When Gov. Charlie Baker ordered restaurants across the state to close their dining rooms to sit-down patrons as a way to enforce social distancing and to slow the spread of the coronavirus last week, Chef Jeremy Kean thought he might have to lay off his staff.
Then, he took a look around the food-filled kitchen and had an idea. He could turn his remaining kitchen inventory into dumplings, putting everyone from the wait staff to dishwashers to work.
“First thing, we don’t want to waste this food,” said Kean, who owns the restaurant Brassica in Boston’s Jamaica Plain neighborhood. “Second thing, we need to make hours for people, make jobs that no longer exist for our staff that does exist.”
Kean’s solution is keeping his staff employed, at least for the time being, and with a newly launched take-out service, he said he’s hoping to break even “or lose as little as possible.” Still, restaurants like Brassica are in survival mode.
While restaurant business typically ramps up in springtime, when warmer weather and events like the Boston Marathon usually bring people out, many restaurants have shut down altogether. That impact is being felt beyond the state’s 350,000 restaurants workers, and across a network of industries that grow, transport and sell food to restaurants.
“Everyone who’s doing direct-to-restaurants is suffering in the same fashion,” said Max Harvey, managing partner at Wulf’s Fish, a Boston-based seafood wholesaler. “There’s no way to navigate out of it because a lot of restaurants aren’t formatted to be profitable doing take-out business.”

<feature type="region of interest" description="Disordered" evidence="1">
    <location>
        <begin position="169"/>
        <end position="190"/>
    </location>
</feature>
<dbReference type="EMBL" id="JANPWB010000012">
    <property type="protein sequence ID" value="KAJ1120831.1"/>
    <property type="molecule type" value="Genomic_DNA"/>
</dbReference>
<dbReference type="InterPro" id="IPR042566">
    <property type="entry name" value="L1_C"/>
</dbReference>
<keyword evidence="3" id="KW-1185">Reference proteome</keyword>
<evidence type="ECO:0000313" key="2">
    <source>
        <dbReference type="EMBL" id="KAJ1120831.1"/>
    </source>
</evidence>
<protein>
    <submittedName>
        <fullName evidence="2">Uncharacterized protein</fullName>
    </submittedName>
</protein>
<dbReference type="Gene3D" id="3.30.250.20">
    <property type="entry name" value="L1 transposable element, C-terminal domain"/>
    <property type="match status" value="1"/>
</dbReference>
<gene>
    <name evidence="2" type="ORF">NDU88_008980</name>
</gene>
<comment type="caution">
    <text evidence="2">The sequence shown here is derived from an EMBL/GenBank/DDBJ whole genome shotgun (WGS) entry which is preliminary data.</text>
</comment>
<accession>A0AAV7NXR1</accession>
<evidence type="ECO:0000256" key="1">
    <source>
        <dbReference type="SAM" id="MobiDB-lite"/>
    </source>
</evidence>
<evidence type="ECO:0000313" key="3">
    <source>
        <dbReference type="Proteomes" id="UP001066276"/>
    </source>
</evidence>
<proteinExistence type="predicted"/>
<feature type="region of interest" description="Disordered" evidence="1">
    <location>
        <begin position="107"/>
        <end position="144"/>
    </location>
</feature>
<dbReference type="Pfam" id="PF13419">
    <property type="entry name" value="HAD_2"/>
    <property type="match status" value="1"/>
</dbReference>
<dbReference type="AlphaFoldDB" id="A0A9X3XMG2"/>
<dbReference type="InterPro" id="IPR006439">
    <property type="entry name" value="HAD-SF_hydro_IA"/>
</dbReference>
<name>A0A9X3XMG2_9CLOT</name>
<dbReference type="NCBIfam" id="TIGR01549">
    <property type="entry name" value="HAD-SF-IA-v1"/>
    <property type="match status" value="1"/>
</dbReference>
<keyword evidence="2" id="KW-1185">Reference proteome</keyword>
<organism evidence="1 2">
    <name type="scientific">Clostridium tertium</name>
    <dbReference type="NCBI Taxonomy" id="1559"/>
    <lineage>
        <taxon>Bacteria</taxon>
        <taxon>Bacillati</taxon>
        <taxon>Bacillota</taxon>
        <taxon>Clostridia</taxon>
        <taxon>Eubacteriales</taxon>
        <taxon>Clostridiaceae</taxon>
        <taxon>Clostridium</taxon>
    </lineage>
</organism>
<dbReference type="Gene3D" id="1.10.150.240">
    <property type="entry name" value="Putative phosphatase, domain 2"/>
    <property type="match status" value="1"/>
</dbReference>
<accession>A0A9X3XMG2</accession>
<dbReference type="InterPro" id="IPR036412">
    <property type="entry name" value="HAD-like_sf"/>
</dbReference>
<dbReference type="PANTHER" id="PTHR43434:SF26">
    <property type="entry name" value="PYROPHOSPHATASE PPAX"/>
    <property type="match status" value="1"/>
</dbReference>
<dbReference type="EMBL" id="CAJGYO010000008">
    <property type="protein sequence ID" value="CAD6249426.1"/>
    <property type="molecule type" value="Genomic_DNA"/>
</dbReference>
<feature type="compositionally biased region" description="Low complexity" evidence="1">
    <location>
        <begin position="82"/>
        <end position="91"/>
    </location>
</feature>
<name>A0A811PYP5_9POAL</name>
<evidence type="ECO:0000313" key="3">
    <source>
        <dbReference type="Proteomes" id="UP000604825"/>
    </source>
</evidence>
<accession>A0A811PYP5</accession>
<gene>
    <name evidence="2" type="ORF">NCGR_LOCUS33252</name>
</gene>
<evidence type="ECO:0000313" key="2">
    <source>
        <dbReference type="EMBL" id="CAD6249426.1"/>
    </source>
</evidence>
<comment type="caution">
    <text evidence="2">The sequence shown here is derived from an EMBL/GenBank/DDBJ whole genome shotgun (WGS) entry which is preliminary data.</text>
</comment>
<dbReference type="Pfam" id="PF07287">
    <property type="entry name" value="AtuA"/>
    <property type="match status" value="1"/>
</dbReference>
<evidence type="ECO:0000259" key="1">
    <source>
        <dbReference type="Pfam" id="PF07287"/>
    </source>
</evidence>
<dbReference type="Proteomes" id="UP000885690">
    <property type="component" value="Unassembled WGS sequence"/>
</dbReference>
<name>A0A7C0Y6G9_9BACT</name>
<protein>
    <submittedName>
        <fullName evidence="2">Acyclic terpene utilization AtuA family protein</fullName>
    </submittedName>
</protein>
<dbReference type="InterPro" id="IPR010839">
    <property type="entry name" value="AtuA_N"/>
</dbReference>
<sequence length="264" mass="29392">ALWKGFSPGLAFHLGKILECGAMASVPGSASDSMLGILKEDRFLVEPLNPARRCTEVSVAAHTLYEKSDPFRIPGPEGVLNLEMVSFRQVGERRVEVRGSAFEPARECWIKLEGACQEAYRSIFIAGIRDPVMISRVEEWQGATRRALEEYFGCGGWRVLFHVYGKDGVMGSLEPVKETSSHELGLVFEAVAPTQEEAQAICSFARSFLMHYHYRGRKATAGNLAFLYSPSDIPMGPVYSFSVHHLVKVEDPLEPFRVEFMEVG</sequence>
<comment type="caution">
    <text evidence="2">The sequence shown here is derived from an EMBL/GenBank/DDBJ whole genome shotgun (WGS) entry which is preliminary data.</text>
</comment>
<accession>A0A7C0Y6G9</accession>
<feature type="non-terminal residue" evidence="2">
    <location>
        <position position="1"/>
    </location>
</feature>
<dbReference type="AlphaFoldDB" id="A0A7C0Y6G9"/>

Wulf’s Fish usually provides fresh fish to a client base of 140 restaurants across the country. As of Friday, only four of those restaurants were still placing orders.
When restaurant sit-down dining service was abruptly stopped last week, Harvey was stuck with about $35,000 worth of fresh fish. Most of that has since been frozen or donated, and workers at Wulf’s Fish now have little to do other than clean the processing plant. But even with so little business, workers are still being paid. Harvey said he wants to be ready when restaurants are allowed to fully reopen, although he wonders how many will survive.
“I just worry about, not the three weeks of unemployment people are facing, but what happens after the dust settles,” he said. “Are restaurants going to be able to recuperate from being offline for so long?”
Even in good times, the restaurant industry operates on tight margins. Now profits have disappeared, but substantial bills remain.
“There’s fishermen who need to be paid, there’s landlords who are going to need to be paid. There’s employees who need to be paid,” Harvey said. “For anyone who’s in commerce that needs to be paid, question is — are they going to be able to be paid?”
There are restaurants he said that owe him money, and vendors to whom he owes money.
“Everyone’s connected,” Harvey said. “And it’s the millions and millions and millions of dollars on the street right now that’s the big concern.”
In response to the economic fallout from the coronavirus pandemic, Baker has made low-interest loans available to Massachusetts small businesses and is extending the deadline for paying sales and meals taxes until June. Meanwhile, the U.S. Congress is considering a massive economic rescue package.
Harvey said he would like government efforts to include tax relief and money to cover businesses’ rents and mortgages.
“I’m confident being such a grass-roots old school city that we’ll dig out of this,” he said, “but I can’t really sleep that well every night knowing what’s going on.”